You can cheat your way through this world with a lying, deceitful heart; but it is only of the pure in heart of whom Jesus says, “They shall see God.” You can deceive yourself and others by covering up secret sins and trying to whitewash the stain of sin; but you cannot deceive God, who searches the very heart and reins.


So our appeal tonight, addressed to you who have been troubled with the assaults of sin and who want to cleanse your lives; to you who think that you can “sow wild oats” in the field of your life and still reap a worthwhile harvest; to you who, like the Pharisee of old, thank God that you are not like the rest of the crowd, forgetting that in the holiness of God even impure thoughts, impulses, and desires are unholy; to all of you we appeal tonight to take this question, “Wherewithal shall a young man cleanse his way?” to read the divine answer, “By taking heed thereunto according to Thy Word,” and with the help of God to translate this answer into a definite, constructive policy of life.

Note that the remedy which the Bible offers is diametrically opposed to the many suggestions for character­building that are proposed for young people today. God does not tell us to go to college and learn how to cleanse our way, because He knows that modern education deals with the head and not with the heart. He would endorse the statement of a prominent Eastern educator who admits, “There is a pitiable failure in the main business of education which is or should be the formation of character, the culture of the spirit, the building of the soul. We do everything else well, except just these imponderable things which are, after all, of the most supreme importance.” Neither does God tell us to cleanse our own ways, because bitter experience teaches us that “with might of ours can naught be done” and that, if we fight in our own strength against the principalities and powers of dark sin, we are doomed to disastrous defeat. Nor are we directed by God to cleanse our lives by withdrawing from the world, by living a dark, morose, joy-stifling existence. No, these and all the weird processes of mental hygiene of which we read and hear so much leave us helpless and hopeless. But He does tell us to cleanse our lives “by taking heed thereunto” according to the plain statements of His Word.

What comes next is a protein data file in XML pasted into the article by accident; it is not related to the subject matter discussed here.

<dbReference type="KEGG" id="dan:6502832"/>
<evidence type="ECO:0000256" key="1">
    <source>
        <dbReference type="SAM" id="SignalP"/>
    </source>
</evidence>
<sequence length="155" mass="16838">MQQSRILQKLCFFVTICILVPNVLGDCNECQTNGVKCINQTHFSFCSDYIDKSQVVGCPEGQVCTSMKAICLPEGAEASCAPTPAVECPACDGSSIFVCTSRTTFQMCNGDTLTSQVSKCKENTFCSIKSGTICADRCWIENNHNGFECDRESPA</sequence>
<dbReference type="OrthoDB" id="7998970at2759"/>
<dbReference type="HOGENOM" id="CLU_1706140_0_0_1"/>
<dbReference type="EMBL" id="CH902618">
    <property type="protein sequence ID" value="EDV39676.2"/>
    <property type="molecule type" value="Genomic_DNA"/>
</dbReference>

The first and foremost requirement of His Word is this, that with all our hearts we take the blessings of our Savior Jesus Christ and believe that His holy blood can wash and cleanse us from the guilt and stain of sin. Here is the sacred promise, in God’s own Word, “The blood of Jesus Christ, His Son, cleanseth us from all sin.” You young folks who have lived on without Christ (and that means without the inner and lasting happiness of the soul), listen to the wide and sweeping love of these divine words, “The blood of Jesus Christ,” the blood that flowed from His riven wounds when He hung suspended on the cross to pay for our sins with His life; that blood, not anything that you or I could earn or accomplish with a lifetime of regret or a century of our best efforts; that blood “cleanseth us,” every one of us, without limitation or restriction, who believes in this Jesus and accepts Him as the full and effective Redeemer;—that blood cleanses us “from all sin,” both from those flagrant violations of God’s commandments which honorable society condemns, and from those sinful impulses and emotions with which our hearts and minds are contaminated,—all these sins are forgiven and removed for time and for eternity by that priceless, sin-shed blood of Jesus.